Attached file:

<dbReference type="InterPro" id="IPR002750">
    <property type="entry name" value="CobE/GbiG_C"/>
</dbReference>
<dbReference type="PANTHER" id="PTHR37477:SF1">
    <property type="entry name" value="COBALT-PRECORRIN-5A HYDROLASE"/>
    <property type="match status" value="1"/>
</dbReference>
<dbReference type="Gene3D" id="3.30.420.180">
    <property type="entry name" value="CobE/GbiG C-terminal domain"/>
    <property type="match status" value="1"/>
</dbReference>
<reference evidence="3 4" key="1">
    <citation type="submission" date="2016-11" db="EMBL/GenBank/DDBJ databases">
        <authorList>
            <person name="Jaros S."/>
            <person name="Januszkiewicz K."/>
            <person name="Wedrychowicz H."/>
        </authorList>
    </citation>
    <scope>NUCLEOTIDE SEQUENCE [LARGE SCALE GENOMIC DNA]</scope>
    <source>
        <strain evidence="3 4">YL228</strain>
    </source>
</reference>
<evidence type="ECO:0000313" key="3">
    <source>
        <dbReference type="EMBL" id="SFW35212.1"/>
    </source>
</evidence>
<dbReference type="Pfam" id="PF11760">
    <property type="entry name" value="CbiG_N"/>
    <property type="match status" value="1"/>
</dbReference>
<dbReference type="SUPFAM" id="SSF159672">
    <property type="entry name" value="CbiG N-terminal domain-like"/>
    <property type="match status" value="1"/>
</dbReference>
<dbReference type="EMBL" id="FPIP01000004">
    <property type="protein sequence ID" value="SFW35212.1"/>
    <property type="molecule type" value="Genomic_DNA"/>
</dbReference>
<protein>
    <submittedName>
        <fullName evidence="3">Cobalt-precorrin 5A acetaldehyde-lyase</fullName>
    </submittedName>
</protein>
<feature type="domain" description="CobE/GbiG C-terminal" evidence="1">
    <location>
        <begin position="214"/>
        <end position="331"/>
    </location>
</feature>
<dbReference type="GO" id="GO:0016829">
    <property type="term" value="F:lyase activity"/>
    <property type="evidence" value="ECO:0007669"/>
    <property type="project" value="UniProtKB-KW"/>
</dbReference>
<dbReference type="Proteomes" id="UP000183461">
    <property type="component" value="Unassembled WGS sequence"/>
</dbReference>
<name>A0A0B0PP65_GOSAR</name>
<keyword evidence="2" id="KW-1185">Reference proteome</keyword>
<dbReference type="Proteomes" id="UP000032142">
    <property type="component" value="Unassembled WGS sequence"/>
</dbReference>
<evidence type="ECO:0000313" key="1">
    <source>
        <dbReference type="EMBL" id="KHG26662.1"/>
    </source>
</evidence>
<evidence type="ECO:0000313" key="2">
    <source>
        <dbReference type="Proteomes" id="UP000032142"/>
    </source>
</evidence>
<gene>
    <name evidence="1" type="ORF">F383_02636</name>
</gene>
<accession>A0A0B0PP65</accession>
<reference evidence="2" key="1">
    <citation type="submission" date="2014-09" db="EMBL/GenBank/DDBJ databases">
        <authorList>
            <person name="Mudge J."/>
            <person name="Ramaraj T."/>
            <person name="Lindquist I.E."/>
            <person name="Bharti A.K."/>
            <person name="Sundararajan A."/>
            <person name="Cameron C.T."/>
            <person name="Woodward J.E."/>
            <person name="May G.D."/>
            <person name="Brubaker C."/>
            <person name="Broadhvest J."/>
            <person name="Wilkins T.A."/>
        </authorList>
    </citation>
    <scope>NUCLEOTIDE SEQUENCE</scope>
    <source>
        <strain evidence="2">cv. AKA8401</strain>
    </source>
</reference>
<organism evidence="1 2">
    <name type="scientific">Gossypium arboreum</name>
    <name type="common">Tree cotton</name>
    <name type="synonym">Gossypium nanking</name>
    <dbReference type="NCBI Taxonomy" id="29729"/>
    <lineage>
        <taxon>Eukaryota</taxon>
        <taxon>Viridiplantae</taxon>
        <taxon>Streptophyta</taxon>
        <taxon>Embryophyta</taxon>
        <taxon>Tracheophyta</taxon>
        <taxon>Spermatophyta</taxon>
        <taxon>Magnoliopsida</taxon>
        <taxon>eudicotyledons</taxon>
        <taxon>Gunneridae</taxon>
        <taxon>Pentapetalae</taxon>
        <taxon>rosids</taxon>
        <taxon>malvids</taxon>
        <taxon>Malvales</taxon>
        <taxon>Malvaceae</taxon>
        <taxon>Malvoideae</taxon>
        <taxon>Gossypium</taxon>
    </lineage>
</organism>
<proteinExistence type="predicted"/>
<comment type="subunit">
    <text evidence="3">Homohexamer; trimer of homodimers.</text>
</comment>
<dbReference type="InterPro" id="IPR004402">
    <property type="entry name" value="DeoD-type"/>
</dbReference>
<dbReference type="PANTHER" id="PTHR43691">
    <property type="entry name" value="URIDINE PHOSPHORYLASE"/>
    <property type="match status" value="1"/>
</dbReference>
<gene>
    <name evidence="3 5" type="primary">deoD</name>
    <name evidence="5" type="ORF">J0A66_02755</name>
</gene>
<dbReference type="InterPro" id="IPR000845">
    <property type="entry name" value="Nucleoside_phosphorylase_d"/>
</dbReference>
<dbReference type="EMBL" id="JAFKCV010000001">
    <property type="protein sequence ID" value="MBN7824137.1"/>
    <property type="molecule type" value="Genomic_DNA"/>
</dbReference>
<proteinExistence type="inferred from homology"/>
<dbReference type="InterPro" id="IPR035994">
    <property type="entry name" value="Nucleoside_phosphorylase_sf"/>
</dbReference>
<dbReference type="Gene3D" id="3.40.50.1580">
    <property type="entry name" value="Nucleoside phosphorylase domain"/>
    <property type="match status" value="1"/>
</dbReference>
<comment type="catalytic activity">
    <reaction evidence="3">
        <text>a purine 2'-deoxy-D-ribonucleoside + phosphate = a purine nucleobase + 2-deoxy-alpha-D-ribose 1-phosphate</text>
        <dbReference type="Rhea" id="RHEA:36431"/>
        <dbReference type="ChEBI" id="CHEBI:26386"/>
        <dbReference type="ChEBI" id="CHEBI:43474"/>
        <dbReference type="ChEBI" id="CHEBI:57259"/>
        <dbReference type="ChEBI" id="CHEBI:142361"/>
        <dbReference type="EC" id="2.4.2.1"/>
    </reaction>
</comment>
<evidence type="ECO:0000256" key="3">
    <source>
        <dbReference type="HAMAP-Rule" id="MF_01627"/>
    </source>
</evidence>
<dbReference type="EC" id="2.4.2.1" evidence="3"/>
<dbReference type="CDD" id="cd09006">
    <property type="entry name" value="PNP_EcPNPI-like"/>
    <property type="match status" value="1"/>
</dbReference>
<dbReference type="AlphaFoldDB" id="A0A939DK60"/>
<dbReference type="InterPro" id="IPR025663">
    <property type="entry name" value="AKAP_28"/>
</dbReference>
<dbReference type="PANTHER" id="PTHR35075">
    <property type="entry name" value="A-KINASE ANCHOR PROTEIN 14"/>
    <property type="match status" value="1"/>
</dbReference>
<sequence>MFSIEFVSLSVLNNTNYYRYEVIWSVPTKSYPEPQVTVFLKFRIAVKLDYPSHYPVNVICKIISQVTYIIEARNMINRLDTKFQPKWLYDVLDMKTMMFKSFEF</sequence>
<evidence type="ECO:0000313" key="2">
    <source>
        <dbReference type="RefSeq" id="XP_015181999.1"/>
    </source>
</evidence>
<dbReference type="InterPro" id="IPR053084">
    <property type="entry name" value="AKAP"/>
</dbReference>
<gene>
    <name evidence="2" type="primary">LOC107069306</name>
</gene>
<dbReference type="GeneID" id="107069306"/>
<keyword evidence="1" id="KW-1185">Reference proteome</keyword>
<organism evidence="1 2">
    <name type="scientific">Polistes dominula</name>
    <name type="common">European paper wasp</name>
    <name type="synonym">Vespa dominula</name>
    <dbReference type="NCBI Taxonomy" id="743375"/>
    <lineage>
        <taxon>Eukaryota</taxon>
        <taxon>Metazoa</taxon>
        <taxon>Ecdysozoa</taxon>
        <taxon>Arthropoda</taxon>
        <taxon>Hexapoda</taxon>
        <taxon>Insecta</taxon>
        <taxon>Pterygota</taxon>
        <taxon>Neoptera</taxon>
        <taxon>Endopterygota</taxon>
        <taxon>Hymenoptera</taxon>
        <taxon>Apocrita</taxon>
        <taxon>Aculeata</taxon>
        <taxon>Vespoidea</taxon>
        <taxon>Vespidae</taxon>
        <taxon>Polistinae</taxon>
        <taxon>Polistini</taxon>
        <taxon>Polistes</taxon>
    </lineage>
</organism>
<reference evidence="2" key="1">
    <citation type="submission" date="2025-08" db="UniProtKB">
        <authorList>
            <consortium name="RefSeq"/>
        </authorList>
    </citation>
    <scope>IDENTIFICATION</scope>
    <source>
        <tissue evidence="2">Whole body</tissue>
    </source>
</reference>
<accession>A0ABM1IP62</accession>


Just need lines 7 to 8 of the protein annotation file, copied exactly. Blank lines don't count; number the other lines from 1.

</dbReference>
<dbReference type="Gene3D" id="3.30.420.180">